Chapter 9. Serial Ports

Yet all experience is an arch wherethro’ Gleams that untravell’d world whose margin fades For ever and for ever when I move.

Tennyson, “Ulysses”

In this chapter, we’ll look at connecting your embedded systems to the outside world through the ubiquitous serial port. We’ll see how you implement the classic serial port, RS-232C, and even take a look at how you can power your embedded system through an RS-232C port. From there, we’ll take a look at the more robust RS-422, designed for faster data rates over longer distances. Finally, we’ll look at RS-485, an extension of RS-422 designed for low-cost networking of embedded computers.

We’ll start our examination of serial interfaces by looking at the engine that drives it all.


Serial I/O involves the transfer of data over a single wire for each direction. All serial interfaces convert parallel data to a serial bit stream, and vice versa. Serial communication is employed when it is not practical, either in physical or cost terms, to move data in parallel between systems. Such serial communication may be between a computer and a terminal or printer, the infrared beamings of a Palm computer or remote control, or, in more advanced forms, high-speed network communication such as Ethernet. For embedded computers, a simple serial interface is the easiest and cheapest way to connect to a host computer, either as part of the application or merely for debugging purposes.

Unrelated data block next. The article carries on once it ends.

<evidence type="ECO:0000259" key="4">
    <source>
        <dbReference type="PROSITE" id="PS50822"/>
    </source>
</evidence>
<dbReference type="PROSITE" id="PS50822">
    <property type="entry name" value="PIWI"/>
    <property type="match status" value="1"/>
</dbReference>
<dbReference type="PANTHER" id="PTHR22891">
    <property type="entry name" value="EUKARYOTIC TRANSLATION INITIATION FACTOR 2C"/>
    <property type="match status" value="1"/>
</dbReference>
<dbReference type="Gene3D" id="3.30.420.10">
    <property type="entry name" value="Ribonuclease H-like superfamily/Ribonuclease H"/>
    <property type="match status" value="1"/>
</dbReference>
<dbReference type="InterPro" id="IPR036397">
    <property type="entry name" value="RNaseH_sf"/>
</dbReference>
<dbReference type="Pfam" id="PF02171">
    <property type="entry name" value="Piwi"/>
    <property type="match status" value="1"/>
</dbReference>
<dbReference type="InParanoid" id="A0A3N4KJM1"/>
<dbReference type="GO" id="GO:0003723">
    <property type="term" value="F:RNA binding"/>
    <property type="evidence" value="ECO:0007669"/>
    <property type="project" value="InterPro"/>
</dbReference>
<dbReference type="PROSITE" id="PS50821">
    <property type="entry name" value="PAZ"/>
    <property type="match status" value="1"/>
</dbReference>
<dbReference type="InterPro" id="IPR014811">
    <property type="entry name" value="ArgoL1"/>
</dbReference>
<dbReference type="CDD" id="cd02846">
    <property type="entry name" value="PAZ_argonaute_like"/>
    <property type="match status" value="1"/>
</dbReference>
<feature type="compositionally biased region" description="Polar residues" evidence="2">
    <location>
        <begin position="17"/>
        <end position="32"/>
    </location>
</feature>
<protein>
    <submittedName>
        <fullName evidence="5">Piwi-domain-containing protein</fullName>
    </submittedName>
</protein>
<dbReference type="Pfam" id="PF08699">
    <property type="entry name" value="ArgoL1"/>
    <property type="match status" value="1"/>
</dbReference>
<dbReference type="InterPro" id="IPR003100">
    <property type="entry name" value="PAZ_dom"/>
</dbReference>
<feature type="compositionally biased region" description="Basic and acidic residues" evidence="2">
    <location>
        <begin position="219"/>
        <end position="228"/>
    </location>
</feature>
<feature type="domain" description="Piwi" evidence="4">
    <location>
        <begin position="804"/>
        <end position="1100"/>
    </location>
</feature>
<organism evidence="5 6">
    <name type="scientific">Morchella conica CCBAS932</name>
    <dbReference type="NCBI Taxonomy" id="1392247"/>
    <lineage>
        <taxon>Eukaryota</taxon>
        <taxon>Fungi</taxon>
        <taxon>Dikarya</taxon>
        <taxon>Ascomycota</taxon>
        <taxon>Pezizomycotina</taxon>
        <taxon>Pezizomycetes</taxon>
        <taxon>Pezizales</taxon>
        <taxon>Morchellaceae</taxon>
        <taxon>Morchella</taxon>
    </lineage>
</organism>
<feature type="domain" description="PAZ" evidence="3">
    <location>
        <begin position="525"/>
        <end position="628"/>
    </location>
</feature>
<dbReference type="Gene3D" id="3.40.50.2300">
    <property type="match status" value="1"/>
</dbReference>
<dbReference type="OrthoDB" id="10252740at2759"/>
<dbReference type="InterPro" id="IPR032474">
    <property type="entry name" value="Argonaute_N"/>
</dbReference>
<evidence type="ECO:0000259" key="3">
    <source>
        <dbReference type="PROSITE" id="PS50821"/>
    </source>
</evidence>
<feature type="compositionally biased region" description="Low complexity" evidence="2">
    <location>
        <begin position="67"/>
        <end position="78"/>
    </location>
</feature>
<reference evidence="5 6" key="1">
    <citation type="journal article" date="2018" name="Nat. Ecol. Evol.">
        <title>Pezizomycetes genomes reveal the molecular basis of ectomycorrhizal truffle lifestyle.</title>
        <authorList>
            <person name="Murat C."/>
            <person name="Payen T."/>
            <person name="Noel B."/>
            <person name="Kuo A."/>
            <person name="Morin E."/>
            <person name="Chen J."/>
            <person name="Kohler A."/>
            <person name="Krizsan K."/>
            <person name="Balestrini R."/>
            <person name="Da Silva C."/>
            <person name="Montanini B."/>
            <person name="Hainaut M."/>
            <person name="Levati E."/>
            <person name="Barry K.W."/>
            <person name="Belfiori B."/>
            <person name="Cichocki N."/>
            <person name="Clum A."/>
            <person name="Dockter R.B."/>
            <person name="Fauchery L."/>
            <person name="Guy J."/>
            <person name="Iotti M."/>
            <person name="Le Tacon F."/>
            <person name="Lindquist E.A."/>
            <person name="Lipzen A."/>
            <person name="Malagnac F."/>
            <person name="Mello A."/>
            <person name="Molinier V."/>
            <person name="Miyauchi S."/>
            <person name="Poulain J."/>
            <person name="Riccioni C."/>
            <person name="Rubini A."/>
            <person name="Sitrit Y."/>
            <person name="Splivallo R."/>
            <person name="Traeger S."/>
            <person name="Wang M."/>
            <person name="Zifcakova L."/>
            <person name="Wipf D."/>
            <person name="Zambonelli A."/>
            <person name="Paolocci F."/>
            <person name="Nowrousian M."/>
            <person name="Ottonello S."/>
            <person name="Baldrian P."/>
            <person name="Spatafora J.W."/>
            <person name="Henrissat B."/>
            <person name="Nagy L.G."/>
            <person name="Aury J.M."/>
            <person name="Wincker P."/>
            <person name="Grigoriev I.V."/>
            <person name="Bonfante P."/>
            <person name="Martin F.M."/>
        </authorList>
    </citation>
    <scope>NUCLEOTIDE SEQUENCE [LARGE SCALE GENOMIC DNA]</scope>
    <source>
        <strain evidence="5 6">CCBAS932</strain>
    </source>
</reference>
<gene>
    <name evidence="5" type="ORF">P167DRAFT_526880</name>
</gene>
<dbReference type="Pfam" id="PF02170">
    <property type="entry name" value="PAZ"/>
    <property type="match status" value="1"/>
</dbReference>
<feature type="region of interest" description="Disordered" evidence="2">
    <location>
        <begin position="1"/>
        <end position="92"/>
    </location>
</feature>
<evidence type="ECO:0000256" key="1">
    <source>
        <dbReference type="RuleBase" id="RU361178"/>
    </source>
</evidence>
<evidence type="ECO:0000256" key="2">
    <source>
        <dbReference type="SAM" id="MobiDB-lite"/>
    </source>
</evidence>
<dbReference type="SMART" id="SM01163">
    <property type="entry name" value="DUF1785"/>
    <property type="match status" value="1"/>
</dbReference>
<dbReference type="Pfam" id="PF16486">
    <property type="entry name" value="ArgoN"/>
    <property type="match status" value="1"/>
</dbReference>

The simplest form of serial interface is that ...

Get Designing Embedded Hardware, 2nd Edition now with the O’Reilly learning platform.

O’Reilly members experience live online training, plus books, videos, and digital content from nearly 200 publishers.